Analysis
2 Jan 20

VW unveils autonomous charger for EVs and steps up electrification plans

A new autonomous charger for electric vehicles highlights the degree of innovation that manufacturers are deploying to make the switch to battery power as easy as possible for vehicle owners.

Volkswagen Group Components’ mobile charging robot is capable of driving itself to the vehicle that needs charging, opening the charging socket flap, connecting the plug and decoupling at the end of the charge.

The robot is still at concept stage, and shows how OEMs are developing smarter solutions than simply waiting for every car parking space, whether at a business workplace or in a public car park, to have its own charger.

Overcoming infrastructure challenge

VW’s idea is to bring the charging infrastructure to the car and not the other way around. The self-driving robots will tow power packs capable of 50kW charging to any vehicles that need power; one robot would be capable of plugging in one vehicle after another and leaving them to charge. Once the vehicle batteries are recharged, the robot tows the power packs (VW calls them mobile energy storage devices) back to their own charging station.

Mark Möller, Head of Development at Volkswagen Group Components, said: “With this, we are making almost every car park electric, without any complex individual infrastructural measures. The constructional work as well as the costs for the assembly of the charging infrastructure can be reduced considerably through the use of the robots.”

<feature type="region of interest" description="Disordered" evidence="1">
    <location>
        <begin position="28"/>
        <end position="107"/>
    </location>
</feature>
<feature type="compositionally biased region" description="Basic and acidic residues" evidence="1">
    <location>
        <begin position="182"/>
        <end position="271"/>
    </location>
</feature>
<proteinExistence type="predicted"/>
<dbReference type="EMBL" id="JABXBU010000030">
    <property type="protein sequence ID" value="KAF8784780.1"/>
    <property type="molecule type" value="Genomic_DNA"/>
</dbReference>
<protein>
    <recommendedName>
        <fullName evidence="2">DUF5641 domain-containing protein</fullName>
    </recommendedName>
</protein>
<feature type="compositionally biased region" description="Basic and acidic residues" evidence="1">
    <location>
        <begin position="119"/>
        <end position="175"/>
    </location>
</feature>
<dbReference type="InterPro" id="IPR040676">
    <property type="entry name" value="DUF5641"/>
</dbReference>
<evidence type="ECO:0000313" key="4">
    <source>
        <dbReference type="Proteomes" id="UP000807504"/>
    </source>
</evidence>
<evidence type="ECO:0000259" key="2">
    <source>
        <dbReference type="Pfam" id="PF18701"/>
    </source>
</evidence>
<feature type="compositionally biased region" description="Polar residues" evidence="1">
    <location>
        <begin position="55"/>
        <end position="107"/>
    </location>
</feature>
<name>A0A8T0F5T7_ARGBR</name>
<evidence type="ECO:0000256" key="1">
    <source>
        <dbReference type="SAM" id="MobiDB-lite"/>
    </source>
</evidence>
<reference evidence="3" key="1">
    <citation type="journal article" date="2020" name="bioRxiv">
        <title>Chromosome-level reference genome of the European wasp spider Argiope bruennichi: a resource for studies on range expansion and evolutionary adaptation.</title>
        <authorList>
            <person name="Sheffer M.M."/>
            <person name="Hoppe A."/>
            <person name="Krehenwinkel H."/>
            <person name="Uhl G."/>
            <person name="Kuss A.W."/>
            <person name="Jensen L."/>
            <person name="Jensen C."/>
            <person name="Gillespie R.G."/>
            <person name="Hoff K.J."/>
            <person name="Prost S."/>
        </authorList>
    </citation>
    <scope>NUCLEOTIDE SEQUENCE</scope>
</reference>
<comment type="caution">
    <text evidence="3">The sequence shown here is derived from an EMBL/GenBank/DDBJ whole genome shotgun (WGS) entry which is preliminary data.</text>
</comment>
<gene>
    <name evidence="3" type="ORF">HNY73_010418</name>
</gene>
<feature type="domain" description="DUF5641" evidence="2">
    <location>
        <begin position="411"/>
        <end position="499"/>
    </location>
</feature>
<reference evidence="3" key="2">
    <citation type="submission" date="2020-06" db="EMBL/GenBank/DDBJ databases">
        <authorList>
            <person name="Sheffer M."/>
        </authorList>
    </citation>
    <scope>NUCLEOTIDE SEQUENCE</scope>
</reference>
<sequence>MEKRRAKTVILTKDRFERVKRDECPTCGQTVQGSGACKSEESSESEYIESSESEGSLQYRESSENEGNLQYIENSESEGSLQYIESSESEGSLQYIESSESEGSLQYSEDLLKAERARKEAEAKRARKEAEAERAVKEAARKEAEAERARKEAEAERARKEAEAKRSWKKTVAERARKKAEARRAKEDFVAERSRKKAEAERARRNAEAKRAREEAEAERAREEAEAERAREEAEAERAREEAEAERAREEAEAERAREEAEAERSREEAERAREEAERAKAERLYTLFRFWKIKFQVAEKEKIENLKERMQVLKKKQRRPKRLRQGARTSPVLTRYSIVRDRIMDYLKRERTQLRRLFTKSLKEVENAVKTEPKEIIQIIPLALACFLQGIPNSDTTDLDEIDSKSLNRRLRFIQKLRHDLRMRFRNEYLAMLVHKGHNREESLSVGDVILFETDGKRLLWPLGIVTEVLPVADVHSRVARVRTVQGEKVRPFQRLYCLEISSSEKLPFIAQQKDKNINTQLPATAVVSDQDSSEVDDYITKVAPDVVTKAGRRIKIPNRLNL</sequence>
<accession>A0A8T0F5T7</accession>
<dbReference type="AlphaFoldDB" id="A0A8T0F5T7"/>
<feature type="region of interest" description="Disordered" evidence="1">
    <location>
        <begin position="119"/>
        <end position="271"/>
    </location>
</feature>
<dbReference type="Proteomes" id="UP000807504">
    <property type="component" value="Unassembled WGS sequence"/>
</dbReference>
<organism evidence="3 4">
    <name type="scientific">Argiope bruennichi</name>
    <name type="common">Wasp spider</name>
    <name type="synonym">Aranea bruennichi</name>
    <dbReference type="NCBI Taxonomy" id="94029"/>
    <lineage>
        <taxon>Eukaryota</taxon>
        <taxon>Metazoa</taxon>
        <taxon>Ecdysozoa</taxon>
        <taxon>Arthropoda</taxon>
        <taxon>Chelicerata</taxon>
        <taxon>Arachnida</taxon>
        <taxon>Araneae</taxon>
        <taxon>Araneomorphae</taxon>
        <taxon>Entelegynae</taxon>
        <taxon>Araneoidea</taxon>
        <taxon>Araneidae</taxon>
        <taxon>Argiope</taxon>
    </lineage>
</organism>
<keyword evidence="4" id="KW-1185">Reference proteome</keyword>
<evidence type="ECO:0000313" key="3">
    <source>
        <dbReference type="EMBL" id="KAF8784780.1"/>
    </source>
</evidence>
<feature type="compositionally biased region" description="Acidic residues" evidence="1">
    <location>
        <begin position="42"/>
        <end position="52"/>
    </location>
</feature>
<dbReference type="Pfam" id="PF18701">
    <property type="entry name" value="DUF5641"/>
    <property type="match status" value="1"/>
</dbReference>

He added that the robots, summoned via app or V2X communication, could become a reality ‘quite quickly’ if the general conditions are right.

VW accelerates EV plans

The unveiling of the concept coincides with Volkswagen accelerating its forecasts for electric vehicle production. In December 2019 the manufacturer celebrated the sale of its 250,000th electric or hybrid car, having sold its first e-up! in 2013. VW sold 70,000 electrified vehicles in 2019 (out of total sales of about 6million cars), compared to 50,000 in 2018. It now forecasts that it will produce 1 million electric cars in 2023, reaching the milestone two years early than it previously predicted, and rising to 1.5 million in 2025.

Deliveries of VW’s ID.3 (pictured above) will start this summer, with 37,000 advance orders already placed for the zero emission car, capable of a range of 330 to 550 kilometres and carrying a price tag of less than €30,000.

Jürgen Stackmann, VW Board Member for Sales, Marketing and After Sales, said: “We are convinced that the future is electric.”

Authored by: Jonathan Manning
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